Trump used a rare opportunity to immediately fill a Supreme Court vacancy, naming federal appeals court judge Neil M. Gorsuch to replace the late Justice Antonin Scalia, who died in early 2016. Republican senators had refused to even consider President Obama’s appointee, gambling that they would win the White House and be able to fill the seat with a conservative. Gorsuch was confirmed by the Senate, but only because Republicans broke with tradition and abolished the 60-vote barrier that had been required for previous Supreme Court justices. The new justice quickly had an impact on the court, moving it to the right on religion, guns and gay rights.
Michael Flynn resigns and later pleads guilty to lying to the FBI
Michael Flynn, Trump’s first national security advisor, was forced to resign after only 24 days on the job. His immediate problem: reports indicating he had misled Vice President Mike Pence and other White House officials about his meetings with the Russian ambassador to the U.S. But his long-term problems — Flynn’s contacts and contracts overseas — put him in the cross hairs of the special counsel investigation into Russian interference in the 2016 election. On Dec. 1, Flynn pleaded guilty in federal court to one count of “willfully and knowingly” making “false, fictitious and fraudulent statements” to the FBI about his communications with Russia’s ambassador in December 2016, after Trump had named Flynn his national security advisor.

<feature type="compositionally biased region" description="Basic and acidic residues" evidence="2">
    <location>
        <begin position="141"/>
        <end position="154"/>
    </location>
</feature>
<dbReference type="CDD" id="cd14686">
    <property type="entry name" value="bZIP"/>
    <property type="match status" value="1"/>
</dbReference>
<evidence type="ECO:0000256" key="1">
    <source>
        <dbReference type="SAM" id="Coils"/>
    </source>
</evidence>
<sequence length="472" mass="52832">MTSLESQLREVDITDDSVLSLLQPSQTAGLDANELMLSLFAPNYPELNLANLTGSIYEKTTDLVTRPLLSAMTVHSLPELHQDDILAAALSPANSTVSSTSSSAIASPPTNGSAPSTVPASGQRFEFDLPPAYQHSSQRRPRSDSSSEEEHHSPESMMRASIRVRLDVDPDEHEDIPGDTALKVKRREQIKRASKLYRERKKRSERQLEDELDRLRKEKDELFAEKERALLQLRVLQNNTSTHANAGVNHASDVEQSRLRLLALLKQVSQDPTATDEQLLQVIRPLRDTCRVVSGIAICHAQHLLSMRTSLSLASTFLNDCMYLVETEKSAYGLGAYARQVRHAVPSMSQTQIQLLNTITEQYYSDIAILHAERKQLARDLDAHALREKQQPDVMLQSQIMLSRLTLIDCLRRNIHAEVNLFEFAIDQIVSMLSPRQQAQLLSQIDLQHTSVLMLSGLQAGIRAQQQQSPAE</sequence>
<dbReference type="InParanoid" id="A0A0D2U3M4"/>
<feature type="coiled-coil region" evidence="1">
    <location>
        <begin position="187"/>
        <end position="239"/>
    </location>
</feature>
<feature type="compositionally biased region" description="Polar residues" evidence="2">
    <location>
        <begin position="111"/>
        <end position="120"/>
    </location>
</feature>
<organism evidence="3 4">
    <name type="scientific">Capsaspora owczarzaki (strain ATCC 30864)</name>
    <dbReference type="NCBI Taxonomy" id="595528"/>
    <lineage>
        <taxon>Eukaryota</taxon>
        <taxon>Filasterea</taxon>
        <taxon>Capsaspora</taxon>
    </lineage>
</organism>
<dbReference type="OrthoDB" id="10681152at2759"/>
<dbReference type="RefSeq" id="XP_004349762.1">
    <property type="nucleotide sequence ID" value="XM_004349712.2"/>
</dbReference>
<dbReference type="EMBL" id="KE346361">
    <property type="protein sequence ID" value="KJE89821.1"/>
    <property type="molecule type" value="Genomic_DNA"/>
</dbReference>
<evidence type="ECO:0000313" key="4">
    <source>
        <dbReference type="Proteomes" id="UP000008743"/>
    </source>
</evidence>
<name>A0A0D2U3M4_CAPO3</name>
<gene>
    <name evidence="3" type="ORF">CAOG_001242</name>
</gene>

Trump fires FBI Director Comey; Mueller takes over Russia investigation
In May, Trump sacked FBI Director James B. Comey amid an investigation of the Trump campaign’s possible complicity with Russia’s election meddling. Initially, the White House said Trump had followed the advice of Justice Department officials. But in an NBC interview a few days after the firing, Trump said he’d planned to fire Comey, whom he called a “grandstander,” regardless of advisors’ recommendation, suggesting he acted because of his unhappiness with “this Russia thing.” That was in contrast to his staff’s claim that Comey was dismissed for mishandling the 2016 inquiry of Hillary Clinton’s use of a private email server as secretary of State. About a week after Comey was fired, the Justice Department named a special counsel – Robert S. Mueller III, who preceded Comey as FBI chief and served 12 years on the job — to take over the inquiry into possible coordination between the Trump campaign and Russia to swing the presidential election in Trump’s favor.